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Community SANS Augusta 2013


When:  July 16-21, 2013

Where: Augusta State University

  Health Science Building, Room EC2238

             987 St. Sebastian Way

             Augusta, GA 30912

             Phone: 706-737-1482


Tuition:  Register by June 5, 2013 to save $850 on this class

(http://www.sans.org/community/event/sec401-augusta-16jul2013-russell-eubanks)



ISSA members - use Discount Code "AugustaISSA13" for a 10% savings.



THE COMMUNITY SANS ADVANTAGE (http://www.sans.org/info/41114)



The Community SANS format offers the most popular SANS courses

in your local community at a reduced tuition fee.  And as with all SANS courses,

the earlier you register, the more your fee is reduced.



SANS promises that you will be able to use what you learn in the classroom as soon

as you return to the office.



Register today to join me in Augusta by visiting

(http://www.sans.org/community/event/sec401-augusta-16jul2013-russell-eubanks).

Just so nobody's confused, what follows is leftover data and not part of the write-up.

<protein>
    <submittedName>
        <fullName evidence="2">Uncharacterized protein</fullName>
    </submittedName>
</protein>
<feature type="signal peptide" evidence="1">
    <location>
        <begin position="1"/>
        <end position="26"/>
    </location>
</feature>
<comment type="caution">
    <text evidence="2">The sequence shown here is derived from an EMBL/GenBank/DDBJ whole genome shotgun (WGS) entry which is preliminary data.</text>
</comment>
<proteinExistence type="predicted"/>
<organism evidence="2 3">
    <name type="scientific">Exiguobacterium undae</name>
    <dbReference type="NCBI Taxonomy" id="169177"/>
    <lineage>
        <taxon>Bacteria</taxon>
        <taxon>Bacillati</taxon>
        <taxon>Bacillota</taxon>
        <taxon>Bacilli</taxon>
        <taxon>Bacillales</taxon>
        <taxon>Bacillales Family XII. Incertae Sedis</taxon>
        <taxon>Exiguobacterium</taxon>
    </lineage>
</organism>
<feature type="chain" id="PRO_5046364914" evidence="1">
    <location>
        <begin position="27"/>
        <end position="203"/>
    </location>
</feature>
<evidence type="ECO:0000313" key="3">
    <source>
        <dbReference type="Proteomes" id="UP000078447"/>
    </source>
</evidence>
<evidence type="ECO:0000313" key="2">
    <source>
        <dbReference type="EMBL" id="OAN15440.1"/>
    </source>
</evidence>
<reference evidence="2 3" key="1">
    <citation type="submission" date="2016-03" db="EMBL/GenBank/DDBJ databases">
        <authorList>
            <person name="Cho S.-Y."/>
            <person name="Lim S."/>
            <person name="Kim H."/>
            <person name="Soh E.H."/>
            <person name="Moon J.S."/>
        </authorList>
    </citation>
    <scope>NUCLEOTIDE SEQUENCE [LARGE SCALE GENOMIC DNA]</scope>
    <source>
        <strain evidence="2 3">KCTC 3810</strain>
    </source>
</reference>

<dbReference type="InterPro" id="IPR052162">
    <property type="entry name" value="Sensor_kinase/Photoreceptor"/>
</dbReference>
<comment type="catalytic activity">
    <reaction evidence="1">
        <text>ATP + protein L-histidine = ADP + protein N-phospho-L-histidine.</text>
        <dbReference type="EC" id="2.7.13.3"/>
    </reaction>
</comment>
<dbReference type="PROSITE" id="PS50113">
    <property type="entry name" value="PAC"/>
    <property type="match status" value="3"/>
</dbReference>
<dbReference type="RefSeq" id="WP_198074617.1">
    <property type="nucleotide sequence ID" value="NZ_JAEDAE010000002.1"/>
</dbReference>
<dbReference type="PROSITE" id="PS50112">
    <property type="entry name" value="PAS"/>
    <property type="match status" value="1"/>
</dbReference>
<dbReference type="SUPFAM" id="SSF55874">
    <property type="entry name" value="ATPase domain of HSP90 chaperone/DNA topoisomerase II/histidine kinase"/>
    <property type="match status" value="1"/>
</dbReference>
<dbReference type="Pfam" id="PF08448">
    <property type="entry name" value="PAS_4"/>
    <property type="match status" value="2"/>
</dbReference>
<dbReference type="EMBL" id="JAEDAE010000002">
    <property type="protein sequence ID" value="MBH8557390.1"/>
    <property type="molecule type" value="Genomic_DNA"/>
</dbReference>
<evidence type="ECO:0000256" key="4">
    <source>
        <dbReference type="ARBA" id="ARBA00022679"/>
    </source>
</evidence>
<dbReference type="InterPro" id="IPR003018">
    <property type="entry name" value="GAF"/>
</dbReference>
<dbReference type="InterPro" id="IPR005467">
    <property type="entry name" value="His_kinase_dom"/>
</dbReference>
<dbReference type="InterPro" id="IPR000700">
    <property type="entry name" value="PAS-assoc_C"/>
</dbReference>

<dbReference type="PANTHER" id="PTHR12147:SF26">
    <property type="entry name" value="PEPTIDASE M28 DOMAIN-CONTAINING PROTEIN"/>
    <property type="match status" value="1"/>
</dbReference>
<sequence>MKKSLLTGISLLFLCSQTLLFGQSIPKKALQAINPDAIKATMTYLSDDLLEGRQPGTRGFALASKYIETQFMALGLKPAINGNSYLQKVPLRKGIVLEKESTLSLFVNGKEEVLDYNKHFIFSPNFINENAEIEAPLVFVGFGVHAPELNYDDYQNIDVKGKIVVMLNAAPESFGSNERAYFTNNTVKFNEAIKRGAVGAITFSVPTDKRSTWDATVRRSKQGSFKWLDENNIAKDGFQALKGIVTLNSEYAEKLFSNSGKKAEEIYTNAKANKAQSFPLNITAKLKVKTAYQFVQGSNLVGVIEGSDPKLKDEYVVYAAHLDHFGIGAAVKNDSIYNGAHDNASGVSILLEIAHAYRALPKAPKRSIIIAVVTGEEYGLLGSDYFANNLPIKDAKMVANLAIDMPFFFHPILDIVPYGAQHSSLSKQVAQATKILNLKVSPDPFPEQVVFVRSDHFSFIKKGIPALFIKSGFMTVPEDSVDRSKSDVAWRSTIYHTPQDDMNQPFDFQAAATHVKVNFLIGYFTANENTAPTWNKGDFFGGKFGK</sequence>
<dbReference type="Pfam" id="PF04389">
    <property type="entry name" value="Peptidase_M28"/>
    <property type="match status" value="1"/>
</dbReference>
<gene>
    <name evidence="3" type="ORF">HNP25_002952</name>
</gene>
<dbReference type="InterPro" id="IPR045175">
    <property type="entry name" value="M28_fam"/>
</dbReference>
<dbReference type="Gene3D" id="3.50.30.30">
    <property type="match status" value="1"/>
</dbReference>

Let me know if you need any additional information about this course!

Thursday, February 28, 2013

Are You Glad You Bought It?


Remember how you felt during your first meeting with the vendor of that shiny new thing? Do you remember all the possibilities? You could not capture the seemingly endless use cases fast enough. Surely this was the product you had long been looking for. All you had to do was write a business case to secure the needed funding. You knew deep inside that your enemies were already starting to tremble in fear at the thought of the new shiny new thing running in your environment. Move along folks you said, nothing to see here.

All that mockery aside, how well did your shiny new thing actually do everything the sales person claimed it would before you made the purchase? Can you honestly say you feel the same way after using it for a year? If not, what changed? 

Take a moment to look back on these questions as you approach a new vendor relationship.

  • Are you glad you bought the shiny new thing? Really?
  • Should the vendor get all of the blame for a failed experience? 
  • What role did your lack of understanding or lack of attention play?
  • What new requirements would you add based on your previous experiences?